My other big gripe with the game is the encounter rate. Jesus Christ on a bicycle, it's like every four steps, there's an enemy. I know that's fairly standard for older JRPGs, but still, it got really old really fast. The one bright side to that is that you (almost) never need to grind for money for exp because you spend so much time massacreing owls and stepping on fairies. By no means does the enconter rate break the game, but it gets REALLY irritating when you're trying to figure out how to get through a dungeon, and throughout most of the game, it says "irritating." It doesn't make thing "hard" until the last couple dungeons when enemies and environmental hazards really start doing a number on you.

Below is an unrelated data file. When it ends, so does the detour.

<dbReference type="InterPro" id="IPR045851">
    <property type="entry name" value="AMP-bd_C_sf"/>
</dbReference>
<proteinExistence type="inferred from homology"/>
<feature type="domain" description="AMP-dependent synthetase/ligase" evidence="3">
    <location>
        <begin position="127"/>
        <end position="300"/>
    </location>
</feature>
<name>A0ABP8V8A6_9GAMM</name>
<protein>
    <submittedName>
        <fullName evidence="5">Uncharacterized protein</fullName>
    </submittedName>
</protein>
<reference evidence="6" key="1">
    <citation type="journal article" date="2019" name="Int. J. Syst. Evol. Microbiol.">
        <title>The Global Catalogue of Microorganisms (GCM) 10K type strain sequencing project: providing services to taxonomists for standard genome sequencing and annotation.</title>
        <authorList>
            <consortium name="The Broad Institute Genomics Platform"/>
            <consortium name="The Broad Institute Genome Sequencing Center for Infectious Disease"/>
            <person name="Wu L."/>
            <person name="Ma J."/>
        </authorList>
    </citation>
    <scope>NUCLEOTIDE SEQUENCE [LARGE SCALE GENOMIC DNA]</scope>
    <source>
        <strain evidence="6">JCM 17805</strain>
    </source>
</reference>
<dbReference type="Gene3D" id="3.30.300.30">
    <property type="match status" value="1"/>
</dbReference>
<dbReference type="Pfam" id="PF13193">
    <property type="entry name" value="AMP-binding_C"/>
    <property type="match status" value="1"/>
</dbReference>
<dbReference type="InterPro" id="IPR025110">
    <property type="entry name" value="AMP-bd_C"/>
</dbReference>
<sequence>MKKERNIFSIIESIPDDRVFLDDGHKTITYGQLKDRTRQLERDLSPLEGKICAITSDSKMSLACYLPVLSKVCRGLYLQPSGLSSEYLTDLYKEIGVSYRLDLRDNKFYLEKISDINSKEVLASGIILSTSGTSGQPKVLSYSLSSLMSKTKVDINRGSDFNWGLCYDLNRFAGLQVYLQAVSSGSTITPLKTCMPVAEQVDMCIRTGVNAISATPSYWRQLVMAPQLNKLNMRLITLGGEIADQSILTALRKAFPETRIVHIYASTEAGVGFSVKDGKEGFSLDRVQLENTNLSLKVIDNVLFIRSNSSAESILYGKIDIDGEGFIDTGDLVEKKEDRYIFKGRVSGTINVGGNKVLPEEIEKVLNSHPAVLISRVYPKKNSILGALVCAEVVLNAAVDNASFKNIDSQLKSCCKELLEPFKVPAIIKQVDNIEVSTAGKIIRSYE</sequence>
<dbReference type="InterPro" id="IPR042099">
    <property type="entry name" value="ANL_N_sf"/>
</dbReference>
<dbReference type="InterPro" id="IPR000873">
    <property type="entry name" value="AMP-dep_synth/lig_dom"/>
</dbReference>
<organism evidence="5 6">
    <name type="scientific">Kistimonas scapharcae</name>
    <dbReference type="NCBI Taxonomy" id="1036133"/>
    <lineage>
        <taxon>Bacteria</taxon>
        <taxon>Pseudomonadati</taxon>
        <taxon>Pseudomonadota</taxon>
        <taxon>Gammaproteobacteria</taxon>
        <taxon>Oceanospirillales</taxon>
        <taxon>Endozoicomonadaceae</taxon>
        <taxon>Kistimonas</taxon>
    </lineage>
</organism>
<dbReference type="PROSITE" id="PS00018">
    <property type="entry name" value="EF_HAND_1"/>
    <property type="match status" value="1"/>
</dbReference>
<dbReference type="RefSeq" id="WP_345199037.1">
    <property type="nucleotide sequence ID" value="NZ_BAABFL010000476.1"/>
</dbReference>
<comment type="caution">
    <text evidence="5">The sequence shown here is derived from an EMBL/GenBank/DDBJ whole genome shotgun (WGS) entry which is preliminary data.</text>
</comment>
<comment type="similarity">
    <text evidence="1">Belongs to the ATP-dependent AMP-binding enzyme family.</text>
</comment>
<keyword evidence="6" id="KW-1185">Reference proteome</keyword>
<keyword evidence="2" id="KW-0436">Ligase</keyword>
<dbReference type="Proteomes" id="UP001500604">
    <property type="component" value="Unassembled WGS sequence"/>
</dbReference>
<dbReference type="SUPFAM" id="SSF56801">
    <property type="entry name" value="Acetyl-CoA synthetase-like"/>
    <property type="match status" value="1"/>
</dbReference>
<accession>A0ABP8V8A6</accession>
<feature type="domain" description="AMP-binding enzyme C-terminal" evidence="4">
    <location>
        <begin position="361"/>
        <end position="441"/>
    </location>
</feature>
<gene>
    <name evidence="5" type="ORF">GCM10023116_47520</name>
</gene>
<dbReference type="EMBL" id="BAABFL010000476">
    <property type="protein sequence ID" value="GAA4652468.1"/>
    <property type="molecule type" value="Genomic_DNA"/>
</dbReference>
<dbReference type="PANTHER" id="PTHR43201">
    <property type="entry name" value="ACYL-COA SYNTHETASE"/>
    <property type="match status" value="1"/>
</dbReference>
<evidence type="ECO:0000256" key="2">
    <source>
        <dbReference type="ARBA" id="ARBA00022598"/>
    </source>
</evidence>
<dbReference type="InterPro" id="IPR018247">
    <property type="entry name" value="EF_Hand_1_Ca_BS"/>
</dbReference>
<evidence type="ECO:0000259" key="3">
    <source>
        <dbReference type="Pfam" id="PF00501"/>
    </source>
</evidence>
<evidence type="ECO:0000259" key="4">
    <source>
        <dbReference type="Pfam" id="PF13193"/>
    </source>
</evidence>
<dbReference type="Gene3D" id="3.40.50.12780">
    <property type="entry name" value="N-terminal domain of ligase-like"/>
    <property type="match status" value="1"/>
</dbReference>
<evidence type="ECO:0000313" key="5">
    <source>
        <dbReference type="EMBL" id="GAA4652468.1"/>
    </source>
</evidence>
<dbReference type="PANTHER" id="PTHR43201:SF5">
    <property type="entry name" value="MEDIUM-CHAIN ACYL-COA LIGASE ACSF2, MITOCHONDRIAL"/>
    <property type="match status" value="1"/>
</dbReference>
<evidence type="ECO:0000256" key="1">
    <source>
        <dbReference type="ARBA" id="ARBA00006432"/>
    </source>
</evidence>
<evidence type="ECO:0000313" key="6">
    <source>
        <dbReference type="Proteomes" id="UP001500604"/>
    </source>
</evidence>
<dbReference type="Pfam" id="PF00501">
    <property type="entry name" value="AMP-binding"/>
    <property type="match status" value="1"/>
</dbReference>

One thing that I absolutely have to point out is the audio design. The soundtrack is really stellar, and it reminded me all over again of why I usually prefer the Super Nintendo sound chip over that in the Sega Genesis - the music is just so smooth and well done. I know that's partly because Namco really has its shit together, but I can't help but think that it just wouldn't sound as smooth on Genesis. But as great as the music is, that's not the most impressive part of the sound design. The most impressive part is the voice acting. Yes, voice acting in a 16-bit cartridge game. It's not like fully acted cut scenes, but each spell has recorded dialogue that plays when its used, and there's some EXTREMELY impressive dialogue in the game's opening. I know it's not unheard of - there's a little bit of that in a couple of my Sailor Moon games - but the extent to which it's used in Tales of Phantasia and the quality of the voice recording really impressed me. It may not be a "technical marvel," but it's certainly very impressive. Another thing that impressed me was how smooth and detailed the paralax scrolling is. I know paralax scrolling is common on the Super Nintendo, but the smooth fluidity and detail of the backgrounds really impressed me. Other flaws aside, the game is extremely please to hear and see.